UK Agronomy Skills – A Lost Generation?
Over the past 35 years, we have witnessed a steep decline in younger people entering the crop protection, crop nutrition and plant breeding industries or seeking overseas agricultural advisory roles, and professions such as plant pathology, entomology, genetics, and weed science have
largely disappeared, along with those vital university courses that provide the raw material for them. The currently popular phrase 'sustainable intensification' means that college courses must re-adapt to focus on practical crop production, as well as environmental and energy conservation
issues. They must also teach students the crucial skills of designing, establishing and analysing field trials so they can judge results accurately and independently. Finally, they must equip their students with the communication skills to be able to pass that wisdom on to the farming community.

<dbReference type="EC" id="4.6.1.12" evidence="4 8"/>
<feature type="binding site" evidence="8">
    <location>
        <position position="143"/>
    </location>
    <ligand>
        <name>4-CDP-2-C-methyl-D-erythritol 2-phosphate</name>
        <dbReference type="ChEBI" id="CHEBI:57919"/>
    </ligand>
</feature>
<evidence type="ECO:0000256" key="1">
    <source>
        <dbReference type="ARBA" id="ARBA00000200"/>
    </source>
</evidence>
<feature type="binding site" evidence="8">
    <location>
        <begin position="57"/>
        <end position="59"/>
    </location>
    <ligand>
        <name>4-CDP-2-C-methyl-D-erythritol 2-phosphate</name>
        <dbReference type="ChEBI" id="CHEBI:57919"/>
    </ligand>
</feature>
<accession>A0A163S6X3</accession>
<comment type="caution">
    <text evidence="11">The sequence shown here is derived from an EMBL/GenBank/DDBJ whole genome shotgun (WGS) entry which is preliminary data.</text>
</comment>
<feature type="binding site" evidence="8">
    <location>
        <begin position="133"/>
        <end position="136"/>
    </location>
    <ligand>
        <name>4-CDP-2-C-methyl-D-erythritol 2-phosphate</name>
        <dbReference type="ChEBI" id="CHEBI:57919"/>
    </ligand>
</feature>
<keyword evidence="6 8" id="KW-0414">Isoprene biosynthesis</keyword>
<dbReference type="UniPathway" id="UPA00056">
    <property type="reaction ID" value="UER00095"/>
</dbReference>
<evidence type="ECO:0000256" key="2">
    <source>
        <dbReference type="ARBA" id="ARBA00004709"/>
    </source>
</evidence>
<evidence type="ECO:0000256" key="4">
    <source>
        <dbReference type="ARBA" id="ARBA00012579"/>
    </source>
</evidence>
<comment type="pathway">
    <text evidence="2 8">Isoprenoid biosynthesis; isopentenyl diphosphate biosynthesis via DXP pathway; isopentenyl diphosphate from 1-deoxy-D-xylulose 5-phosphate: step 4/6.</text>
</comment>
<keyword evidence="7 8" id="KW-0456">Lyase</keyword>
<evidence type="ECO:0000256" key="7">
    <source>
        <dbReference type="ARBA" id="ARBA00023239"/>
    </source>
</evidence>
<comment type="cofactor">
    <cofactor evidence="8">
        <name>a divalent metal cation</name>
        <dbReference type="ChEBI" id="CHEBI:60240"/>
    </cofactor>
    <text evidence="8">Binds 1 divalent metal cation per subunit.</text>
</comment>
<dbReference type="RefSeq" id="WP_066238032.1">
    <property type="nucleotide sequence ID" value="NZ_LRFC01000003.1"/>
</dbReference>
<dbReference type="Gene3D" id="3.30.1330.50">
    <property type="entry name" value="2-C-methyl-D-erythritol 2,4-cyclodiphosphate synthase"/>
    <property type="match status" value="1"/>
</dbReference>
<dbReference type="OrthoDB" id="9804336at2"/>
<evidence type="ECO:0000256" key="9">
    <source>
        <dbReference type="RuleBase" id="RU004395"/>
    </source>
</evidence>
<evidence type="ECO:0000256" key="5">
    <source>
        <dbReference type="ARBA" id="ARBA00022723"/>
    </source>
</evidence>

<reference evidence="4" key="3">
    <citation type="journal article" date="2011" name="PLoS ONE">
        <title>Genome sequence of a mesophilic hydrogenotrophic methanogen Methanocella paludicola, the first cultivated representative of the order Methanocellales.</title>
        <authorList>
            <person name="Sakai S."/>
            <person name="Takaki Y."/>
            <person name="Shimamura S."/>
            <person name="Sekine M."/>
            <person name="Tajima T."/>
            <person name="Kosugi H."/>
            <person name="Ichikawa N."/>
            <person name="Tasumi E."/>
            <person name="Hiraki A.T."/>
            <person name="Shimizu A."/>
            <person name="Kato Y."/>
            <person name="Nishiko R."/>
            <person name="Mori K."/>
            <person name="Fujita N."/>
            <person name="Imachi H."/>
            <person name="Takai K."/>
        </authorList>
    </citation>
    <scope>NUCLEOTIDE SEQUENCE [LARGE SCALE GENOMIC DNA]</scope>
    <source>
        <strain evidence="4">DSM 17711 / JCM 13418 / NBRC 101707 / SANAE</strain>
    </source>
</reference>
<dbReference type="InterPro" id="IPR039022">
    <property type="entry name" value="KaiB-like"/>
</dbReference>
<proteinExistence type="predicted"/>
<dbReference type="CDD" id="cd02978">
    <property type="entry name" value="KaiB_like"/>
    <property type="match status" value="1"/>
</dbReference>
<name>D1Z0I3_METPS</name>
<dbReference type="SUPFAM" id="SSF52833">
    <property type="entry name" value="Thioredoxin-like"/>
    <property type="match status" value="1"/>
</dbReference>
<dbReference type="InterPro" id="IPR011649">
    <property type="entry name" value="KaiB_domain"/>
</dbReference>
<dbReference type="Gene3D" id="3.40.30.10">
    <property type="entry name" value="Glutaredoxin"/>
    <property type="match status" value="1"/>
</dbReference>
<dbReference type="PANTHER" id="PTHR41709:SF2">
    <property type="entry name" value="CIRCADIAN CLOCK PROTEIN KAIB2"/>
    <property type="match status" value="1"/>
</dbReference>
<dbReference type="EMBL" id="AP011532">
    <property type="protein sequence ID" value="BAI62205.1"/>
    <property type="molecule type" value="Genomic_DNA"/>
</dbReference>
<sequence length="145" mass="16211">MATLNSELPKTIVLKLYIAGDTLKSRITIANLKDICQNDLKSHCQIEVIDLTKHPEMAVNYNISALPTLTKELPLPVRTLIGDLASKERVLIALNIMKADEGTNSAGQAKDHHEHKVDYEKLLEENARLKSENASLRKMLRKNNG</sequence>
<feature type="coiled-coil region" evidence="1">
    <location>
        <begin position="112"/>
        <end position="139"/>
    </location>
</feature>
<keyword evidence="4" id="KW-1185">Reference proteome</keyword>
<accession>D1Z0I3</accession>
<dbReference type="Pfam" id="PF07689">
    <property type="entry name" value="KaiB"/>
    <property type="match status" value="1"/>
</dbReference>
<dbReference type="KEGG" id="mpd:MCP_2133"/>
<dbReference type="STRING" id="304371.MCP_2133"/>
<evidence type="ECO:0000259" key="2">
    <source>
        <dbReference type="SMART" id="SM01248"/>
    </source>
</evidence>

Perhaps then we can have less emotive, science-based discussion on such crucial subjects as GM technologies. None of these issues will be quick or easy to resolve, but the opportunity has never been greater, and one senses a more realistic attitude to the importance of new farming technology
amongst employers, colleges and even government and the public. After all, the employment and career prospects for those who qualify to join the industry are excellent – something that cannot be said for many other sectors at the moment.
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